Whether you’re prone to making New Year resolutions or not, as January rolls around new beginnings and fresh starts soon follow. New Year’s resolutions aren’t like ordinary goals. They are far more powerful because the end of one year and the start of another symbolises another chance to achieve those things we have always dreamt of, or perhaps to lose a few unhelpful and unhealthy habits we have cultivated along the way. It is probably quite fitting that after a season of indulgence we resolve to change our habits in the New Year.
Whist for some of us, this can undoubtedly be “the most wonderful time of the year” for others the holiday period can be one of the most triggering, challenging and emotionally exhausting times of the year. This is particularly true for those of us planning on spending any time with our families. Let's be honest, not all of us grew up in (or inherited) sane, functional, compassionate families. There may even be times over the Christmas period when you find yourself wondering where that otherwise functional healthy adult whose body you inhabit for the other 364 days of the year has gone to. If spending the holiday season with your family feels challenging, you are not alone.
o say that Norwegian winters are long is a gross understatement. They are also dark, cold and bleak. So as autumn turns to winter I have learned to do what Norwegians do best, I “hygger seg”. Hygge, or “kos” as it is known in Norway, might just be one of the keys to understanding how to thrive and find happiness through the long winter months.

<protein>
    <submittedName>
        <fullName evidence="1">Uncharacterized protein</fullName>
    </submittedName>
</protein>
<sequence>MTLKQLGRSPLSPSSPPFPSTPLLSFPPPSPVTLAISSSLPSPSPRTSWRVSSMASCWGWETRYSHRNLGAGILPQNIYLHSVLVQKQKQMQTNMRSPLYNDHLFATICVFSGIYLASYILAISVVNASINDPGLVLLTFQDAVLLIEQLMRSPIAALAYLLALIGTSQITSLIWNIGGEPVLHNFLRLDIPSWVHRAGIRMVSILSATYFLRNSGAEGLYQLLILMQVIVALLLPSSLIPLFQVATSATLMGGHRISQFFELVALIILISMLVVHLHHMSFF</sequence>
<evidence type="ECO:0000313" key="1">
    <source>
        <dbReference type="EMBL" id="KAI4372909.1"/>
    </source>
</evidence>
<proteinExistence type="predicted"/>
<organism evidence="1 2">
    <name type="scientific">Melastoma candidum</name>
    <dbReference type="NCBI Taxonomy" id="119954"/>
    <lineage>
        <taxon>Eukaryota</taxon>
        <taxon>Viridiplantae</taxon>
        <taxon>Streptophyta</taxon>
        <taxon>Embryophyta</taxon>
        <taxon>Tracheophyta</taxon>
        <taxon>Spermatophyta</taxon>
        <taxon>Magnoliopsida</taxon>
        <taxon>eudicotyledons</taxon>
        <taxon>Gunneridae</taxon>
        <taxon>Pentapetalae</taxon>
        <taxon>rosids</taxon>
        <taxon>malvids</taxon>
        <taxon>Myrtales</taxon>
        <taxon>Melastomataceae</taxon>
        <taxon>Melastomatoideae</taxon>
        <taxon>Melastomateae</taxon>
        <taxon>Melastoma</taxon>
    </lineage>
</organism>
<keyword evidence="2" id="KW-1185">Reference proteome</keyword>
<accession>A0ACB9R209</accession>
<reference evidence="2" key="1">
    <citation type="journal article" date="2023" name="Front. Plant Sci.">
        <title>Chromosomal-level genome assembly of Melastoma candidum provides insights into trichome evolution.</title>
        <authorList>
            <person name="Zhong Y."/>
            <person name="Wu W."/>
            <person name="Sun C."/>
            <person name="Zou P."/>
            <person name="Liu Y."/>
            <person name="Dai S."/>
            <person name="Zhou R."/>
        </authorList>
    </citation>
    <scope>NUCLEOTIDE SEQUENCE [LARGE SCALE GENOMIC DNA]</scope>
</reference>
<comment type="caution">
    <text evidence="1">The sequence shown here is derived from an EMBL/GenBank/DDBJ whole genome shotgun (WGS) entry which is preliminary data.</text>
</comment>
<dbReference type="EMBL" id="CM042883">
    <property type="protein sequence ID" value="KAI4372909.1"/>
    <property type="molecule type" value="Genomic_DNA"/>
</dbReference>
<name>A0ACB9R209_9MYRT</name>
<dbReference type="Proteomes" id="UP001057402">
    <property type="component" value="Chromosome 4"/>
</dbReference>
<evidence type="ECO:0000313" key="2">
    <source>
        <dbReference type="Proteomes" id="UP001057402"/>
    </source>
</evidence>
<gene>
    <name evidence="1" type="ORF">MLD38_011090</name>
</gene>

In the last few decades several major disasters have struck. Some, like hurricanes, are predictable, giving people sufficient time to acquire the appropriate supplies and secure or evacuate their homes. Hearing about such disasters many of us might imagine what it might be like to experience them. We wonder about how we might act, or fail to act, how we might respond both physically and emotionally. Whether we will be a hero or a victim. Experts believe that if you are worried about how you might hold up in the event of a disaster there may be a number of things you can do to better prepare yourself psychologically.
The new school year brings with it a range of emotions for both the child and parent including nerves, excitement, anticipation and curiosity. For some this experience is a wonderful opportunity to flex their independence and embrace new experiences. For others however, new unfamiliar experiences can feel overwhelming and distressing. At different stages of development it is normal to experience anxiety around separation and will be experienced more or less intensely for each child. There are a number of things that you can do as a parent to ease and manage any anxiety your child may be experiencing in relation to beginning at school or nursery this year.